Sunday, August 19, 2007

The Red Falcons of Tremoine -- An excellent story for younger readers

Poor Leo lived as an orphan in the care of St. Michael's Abbey. As far as he knew, he had no relations in this world and no family name. He was mocked by the other boys at St. Michael's for his apparently low birth, and his rebellious nature attracted the frequent reproofs of the his guardians, the monks. But the abbot held a secret that no one else knew--that 15-year-old Leo is the legitimate offspring of an ill-fated couple who married in secret because their families were feuding. As such, Leo is the heir of two baronies--Wardlock and Tremoine--both of which remain locked in a bitter grudge.

The Red Falcons of Tremoine is the story of how young Leo becomes aware of his parentage and his subsequent struggle as a bone of contention between his father's family at Wardlock and his mother's family at Tremoine. His humble and elderly grandfather, Maurice of Wardlock, embraces Leo and takes him in as his heir. But the scheming and violent Rolf of Tremoine wants his nephew for his own heir is is willing to go to any length to achieve that end.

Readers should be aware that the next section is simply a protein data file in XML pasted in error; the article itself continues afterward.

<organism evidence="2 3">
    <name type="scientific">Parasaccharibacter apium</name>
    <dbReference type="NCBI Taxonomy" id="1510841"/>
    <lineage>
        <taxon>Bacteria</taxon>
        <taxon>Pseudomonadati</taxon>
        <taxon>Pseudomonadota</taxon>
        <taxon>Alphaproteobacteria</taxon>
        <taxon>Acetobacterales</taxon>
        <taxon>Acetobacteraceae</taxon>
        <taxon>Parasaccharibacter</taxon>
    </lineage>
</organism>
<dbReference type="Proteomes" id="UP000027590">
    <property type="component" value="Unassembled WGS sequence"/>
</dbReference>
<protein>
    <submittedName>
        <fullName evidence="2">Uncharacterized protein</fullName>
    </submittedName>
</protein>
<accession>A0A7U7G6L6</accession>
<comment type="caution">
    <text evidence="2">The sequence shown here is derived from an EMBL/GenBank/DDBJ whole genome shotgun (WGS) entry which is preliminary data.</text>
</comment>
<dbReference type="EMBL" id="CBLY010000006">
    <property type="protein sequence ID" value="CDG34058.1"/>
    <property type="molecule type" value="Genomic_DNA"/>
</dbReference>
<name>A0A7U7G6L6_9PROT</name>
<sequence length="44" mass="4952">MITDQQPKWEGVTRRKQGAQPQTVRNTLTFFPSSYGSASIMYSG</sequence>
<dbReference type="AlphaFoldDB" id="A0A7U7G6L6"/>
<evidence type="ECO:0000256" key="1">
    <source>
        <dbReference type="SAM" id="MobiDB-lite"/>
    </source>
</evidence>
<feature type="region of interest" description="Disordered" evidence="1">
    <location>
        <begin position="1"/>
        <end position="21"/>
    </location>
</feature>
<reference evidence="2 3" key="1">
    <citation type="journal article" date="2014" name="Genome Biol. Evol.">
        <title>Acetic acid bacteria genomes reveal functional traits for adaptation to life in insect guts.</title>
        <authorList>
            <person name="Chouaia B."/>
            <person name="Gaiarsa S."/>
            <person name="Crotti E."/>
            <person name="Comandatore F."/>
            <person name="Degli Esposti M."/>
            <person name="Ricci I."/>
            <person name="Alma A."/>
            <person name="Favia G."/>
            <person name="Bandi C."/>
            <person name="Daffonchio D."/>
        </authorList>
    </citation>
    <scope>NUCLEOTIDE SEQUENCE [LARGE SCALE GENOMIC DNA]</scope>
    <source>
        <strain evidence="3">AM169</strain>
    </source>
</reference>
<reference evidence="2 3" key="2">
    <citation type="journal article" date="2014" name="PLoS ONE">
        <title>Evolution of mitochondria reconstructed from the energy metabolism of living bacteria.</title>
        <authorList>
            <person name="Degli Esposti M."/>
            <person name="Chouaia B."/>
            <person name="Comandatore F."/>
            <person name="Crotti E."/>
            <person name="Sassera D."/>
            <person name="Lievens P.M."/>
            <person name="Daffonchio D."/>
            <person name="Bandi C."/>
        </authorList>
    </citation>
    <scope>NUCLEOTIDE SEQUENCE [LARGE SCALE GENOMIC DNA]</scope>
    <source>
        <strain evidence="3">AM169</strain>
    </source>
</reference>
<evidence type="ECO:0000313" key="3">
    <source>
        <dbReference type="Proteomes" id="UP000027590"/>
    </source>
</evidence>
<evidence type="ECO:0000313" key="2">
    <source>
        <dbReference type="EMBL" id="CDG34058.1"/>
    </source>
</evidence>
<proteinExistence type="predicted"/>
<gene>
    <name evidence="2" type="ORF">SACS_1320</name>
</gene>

The Red Falcons of Tremoine starts out slow, but the persevering reader is well rewarded. The characters are very well drawn, and the action is brisk and in no way predictible--until near the end. I particularly enjoyed the complex character of Rainald, the cold but loyal squire of Baron Rolf. Leo is also an excellent character--good hearted, spirited, and honest, but by no means perfect. Baron Rolf is an exceptional villain whose motivations and internal anguish are made clear. While he is somewhat sympathetic in his complexity, the author by no means excuses the wicked things he does and he comes off as more of a tragic figure, rather than truly evil.

I would heartily recommend this book to older kids above the age of 11 or so. Parents will likely enjoy reading along themselves. The author's historical knowledge is good and one really gets a feel for the life and times of 12th century England. If this kind of excellent historical fiction appeals to you, I would recommend Belisarius: The First Shall Be Last and Big John's Secret (Living History Library) as well.

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